The transit of Venus excites scientists, too!

Posted by Karri Ferron
on Tuesday, June 05, 2012

Venus appears as a black dot on the lower left edge of the Sun in this image from NASA's Transition Region and Coronal Explorer, captured during the 2004 transit. The space agency's latest solar scope, the Solar Dynamics Observatory, will be one of many instruments studying the 2012 event. // photo by NASA/TRACE/LMSAL
Everyone's gearing up for today's transit of Venus, the last one until 2117. Here at Astronomy, we've received tons of information about cool science related to the event, and there's no way we could write individually about them all. Instead, I provide a summary of some, and if you're interested, you can click on the links to find out more.

- NASA's Solar Dynamics Observatory will watch the transit to help calibrate its instruments as well as to learn more about Venus's atmosphere. Find out more details and how you can watch the observation >>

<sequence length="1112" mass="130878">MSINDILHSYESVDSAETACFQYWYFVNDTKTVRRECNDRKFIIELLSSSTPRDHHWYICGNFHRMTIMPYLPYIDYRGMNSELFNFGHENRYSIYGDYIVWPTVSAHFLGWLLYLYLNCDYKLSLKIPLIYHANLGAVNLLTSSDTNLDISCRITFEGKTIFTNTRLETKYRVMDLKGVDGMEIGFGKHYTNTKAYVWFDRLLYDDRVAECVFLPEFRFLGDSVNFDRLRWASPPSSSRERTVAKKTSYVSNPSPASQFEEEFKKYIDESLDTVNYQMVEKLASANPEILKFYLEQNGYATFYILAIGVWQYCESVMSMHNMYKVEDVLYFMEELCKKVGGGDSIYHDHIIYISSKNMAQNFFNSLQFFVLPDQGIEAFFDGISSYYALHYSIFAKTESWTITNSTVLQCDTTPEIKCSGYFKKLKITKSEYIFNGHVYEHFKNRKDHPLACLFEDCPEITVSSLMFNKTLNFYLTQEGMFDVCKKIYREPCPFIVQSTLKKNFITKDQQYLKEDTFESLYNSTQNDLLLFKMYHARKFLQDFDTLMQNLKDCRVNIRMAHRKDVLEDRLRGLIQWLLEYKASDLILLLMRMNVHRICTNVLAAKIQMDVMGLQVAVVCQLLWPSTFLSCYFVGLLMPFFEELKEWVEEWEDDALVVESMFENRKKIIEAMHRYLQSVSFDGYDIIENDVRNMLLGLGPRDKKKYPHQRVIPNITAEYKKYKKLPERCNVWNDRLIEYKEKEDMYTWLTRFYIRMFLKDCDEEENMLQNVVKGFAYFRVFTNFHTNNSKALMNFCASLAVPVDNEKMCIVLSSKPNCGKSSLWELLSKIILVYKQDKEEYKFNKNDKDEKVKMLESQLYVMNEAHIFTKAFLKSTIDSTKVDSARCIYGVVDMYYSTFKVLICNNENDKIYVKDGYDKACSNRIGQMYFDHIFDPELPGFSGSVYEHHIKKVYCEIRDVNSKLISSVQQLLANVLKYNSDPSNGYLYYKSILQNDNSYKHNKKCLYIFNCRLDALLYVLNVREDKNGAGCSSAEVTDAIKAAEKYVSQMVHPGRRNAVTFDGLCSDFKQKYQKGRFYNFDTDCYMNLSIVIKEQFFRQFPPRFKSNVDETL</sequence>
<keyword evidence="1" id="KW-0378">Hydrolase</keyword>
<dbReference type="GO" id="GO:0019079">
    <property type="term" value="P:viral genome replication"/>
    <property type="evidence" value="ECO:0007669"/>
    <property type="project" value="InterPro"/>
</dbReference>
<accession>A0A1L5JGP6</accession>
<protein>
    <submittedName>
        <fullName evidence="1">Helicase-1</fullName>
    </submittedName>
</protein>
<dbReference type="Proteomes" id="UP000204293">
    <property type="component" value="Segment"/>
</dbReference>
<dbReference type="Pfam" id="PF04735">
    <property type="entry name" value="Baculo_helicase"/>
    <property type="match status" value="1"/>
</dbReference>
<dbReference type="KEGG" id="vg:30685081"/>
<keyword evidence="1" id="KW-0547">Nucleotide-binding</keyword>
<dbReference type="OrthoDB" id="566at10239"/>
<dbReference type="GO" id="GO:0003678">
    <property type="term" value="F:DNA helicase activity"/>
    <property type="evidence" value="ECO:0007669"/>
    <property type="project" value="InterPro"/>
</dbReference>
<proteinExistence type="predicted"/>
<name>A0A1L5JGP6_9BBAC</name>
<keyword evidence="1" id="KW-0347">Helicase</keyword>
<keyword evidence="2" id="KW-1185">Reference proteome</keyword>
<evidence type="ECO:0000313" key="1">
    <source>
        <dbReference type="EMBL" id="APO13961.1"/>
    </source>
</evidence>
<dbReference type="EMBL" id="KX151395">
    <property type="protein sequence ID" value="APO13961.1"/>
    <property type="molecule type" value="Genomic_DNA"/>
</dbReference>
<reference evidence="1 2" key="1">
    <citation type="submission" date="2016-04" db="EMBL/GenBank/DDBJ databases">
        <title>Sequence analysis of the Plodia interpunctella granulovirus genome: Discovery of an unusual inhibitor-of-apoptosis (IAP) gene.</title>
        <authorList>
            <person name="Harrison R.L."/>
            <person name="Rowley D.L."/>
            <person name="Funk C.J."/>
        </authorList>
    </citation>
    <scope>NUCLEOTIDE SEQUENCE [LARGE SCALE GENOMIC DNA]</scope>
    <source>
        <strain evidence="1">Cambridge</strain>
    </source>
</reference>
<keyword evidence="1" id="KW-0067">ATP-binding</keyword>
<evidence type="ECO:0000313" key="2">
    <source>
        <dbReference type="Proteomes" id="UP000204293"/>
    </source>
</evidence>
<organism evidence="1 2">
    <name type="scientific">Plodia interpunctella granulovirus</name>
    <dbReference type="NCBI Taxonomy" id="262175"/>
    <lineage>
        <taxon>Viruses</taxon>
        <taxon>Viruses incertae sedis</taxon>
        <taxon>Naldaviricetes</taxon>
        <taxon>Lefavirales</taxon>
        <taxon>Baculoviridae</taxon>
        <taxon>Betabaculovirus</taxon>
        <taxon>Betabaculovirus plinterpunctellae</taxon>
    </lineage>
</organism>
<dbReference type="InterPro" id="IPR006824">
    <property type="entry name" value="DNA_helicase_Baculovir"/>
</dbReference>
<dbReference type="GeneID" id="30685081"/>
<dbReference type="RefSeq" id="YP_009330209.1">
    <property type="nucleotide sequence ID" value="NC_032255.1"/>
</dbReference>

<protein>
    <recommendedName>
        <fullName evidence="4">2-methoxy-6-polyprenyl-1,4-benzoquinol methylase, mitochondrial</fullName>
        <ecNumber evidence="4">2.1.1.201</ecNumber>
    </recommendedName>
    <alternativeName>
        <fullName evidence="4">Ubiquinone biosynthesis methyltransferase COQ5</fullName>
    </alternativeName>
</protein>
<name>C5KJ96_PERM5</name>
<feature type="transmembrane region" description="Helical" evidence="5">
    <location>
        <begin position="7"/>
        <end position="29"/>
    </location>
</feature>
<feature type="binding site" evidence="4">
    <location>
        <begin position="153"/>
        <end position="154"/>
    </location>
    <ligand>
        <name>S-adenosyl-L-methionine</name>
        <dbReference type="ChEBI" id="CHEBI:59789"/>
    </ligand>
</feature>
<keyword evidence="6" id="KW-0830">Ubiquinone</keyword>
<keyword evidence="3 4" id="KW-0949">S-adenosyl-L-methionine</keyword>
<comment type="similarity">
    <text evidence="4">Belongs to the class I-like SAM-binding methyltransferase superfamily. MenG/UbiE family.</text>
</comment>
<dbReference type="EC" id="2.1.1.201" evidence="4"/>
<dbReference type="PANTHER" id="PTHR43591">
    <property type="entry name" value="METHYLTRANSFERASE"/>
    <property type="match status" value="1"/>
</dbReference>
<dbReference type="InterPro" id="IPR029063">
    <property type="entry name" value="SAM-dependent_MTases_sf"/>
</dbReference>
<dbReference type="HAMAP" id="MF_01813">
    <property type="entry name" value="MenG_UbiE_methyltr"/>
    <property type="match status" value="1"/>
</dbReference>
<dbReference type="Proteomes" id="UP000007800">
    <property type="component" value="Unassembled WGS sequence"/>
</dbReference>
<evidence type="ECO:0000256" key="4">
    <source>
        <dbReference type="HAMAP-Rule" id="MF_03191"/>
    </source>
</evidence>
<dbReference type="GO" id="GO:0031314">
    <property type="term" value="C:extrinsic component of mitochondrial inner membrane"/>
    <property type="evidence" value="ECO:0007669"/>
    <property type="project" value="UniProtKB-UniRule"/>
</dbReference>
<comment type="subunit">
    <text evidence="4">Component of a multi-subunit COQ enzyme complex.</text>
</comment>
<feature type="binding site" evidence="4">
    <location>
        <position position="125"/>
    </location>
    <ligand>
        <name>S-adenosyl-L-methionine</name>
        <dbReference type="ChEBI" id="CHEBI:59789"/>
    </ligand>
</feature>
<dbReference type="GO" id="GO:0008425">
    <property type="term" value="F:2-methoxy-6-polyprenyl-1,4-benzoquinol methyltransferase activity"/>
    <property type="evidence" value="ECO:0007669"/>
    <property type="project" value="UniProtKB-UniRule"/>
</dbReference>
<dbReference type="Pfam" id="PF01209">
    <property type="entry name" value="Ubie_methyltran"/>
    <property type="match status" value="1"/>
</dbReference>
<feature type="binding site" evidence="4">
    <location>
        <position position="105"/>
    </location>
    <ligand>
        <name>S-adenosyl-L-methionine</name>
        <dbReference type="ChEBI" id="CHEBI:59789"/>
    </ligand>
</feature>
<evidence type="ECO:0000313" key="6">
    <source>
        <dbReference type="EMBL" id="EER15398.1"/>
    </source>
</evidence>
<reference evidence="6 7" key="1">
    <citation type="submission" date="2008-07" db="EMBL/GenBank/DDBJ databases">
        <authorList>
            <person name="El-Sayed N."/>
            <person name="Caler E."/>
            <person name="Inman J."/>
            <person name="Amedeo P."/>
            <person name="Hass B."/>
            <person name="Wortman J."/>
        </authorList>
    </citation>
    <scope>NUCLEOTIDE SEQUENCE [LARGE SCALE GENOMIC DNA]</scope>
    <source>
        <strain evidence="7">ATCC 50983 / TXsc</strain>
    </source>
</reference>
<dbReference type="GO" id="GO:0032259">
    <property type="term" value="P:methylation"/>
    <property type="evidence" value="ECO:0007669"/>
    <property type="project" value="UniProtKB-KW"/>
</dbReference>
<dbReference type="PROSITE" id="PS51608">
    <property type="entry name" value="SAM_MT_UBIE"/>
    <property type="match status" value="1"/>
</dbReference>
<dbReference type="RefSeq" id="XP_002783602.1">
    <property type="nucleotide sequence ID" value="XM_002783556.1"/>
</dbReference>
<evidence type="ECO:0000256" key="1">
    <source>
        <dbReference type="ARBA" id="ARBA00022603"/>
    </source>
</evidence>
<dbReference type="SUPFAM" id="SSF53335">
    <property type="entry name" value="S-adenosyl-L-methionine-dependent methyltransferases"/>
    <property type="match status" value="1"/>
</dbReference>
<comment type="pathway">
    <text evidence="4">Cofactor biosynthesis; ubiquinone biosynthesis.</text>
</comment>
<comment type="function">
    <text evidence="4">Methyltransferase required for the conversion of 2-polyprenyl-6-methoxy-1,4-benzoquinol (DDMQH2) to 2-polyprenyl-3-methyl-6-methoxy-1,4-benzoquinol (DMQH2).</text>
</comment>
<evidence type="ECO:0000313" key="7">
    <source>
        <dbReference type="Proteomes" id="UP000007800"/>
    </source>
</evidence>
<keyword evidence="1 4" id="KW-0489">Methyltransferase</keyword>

- Many European Space Agency missions, including Venus Express, Proba-2, SOHO, and Hinode, will monitor Venus and the Sun during the transit. Preview what their observations will be >>

- Scientists will use the Hubble Space Telescope to observe sunlight reflected from the Moon during the transit. Find out what such a view will teach astronomers >>

- The James Clerk Maxwell Telescope atop Mauna Kea in Hawaii is one of the few ground-based telescopes capable of directly observing the transit. Learn what kind of science the telescope will perform >>

- Astronaut Don Pettit will observe the transit from his temporary home aboard the International Space Station. Check out his observing plans >>


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